Adapting Agriculture To Climate Change
"Given that our climate has already changed and that further change
seems inevitable, it is important to take a pro-active stance to
assess adaptation options, their benefits and costs, and how to alter
policy and investment environments to facilitate their uptake," says
lead author Dr Mark Howden of CSIRO.
Climate adaptation analyses can reward early adopters of climate
information, build the capacity for effective climate risk management,
inform infrastructure investment decisions and help inform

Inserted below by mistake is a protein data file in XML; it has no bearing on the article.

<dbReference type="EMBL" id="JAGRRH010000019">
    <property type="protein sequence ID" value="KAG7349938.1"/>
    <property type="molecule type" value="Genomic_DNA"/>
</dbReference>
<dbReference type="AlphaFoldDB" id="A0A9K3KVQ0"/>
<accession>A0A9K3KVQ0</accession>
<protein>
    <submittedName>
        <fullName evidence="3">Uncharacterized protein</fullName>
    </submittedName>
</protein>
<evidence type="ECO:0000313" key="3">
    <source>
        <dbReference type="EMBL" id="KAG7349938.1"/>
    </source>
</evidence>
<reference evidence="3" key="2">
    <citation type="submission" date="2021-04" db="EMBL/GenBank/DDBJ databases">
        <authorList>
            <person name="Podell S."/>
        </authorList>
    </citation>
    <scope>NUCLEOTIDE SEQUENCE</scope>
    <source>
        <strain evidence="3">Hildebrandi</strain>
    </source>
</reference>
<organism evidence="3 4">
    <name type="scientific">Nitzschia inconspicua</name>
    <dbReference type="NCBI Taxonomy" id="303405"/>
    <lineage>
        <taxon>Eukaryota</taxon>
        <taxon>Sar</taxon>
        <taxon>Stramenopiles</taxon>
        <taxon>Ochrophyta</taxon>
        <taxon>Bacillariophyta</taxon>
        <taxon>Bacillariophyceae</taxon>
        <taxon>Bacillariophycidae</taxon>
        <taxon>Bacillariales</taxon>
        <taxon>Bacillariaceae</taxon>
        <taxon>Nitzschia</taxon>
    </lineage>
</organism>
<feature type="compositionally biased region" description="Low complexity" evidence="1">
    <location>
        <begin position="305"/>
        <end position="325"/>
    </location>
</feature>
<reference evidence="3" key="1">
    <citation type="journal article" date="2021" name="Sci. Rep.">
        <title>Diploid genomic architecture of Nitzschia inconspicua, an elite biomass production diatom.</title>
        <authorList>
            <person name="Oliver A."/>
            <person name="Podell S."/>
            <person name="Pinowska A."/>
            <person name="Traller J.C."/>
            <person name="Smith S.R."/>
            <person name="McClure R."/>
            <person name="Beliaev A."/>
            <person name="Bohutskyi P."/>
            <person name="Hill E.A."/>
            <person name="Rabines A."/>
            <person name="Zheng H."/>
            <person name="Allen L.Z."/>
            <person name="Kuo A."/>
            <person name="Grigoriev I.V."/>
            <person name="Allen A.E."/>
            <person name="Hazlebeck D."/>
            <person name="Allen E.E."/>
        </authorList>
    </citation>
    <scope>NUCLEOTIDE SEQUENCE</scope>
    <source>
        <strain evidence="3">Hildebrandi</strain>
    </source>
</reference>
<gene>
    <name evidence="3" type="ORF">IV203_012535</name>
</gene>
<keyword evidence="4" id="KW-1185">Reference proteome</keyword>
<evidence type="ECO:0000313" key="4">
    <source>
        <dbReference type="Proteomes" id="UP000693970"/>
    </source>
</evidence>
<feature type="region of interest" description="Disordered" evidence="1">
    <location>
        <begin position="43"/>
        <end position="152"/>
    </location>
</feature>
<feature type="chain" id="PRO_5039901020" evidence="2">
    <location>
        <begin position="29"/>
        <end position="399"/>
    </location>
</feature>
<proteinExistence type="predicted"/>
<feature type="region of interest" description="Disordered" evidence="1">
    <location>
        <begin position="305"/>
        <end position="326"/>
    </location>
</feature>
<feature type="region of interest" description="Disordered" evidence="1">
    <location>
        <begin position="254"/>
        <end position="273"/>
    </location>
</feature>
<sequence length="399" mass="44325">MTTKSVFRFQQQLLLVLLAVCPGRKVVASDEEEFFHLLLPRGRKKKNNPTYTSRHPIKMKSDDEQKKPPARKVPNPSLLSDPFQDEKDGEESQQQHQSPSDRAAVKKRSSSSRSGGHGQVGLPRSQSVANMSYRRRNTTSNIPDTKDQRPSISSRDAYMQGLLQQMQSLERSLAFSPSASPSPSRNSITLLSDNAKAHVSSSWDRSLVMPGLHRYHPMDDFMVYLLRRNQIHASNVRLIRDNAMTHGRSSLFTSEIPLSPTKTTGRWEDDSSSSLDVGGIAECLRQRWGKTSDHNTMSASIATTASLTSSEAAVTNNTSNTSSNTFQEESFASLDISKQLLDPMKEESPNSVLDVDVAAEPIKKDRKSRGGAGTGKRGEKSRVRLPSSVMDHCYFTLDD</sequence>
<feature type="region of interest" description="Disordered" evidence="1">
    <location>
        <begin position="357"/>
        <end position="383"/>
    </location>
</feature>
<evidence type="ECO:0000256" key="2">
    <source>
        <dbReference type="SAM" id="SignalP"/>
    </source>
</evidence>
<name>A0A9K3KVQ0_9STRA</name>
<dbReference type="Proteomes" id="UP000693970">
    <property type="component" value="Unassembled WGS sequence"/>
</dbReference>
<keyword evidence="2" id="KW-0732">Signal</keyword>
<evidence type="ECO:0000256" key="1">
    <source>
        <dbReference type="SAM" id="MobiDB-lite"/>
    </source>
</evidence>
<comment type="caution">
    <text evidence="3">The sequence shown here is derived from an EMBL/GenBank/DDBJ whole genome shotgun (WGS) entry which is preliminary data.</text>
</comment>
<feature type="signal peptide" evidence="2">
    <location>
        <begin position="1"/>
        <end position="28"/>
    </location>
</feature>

international discussions on reducing greenhouse gas emissions such as
those happening in Bali this week.
"Practical adaptations such as changing timing of plantings or the
varieties or species of crops grown might avoid the damage caused by 1
to 2 degree changes in temperature - those expected over the next few
decades," he says.
"However, their effectiveness declines with higher temperature
increases. Consequently, the damages from climate change will increase
unless a whole new array of adaptations are developed and used. These
adaptations may need to include diversification of production systems
and livelihoodsand would need supporting policies and programs in
addition to soundly based research and development."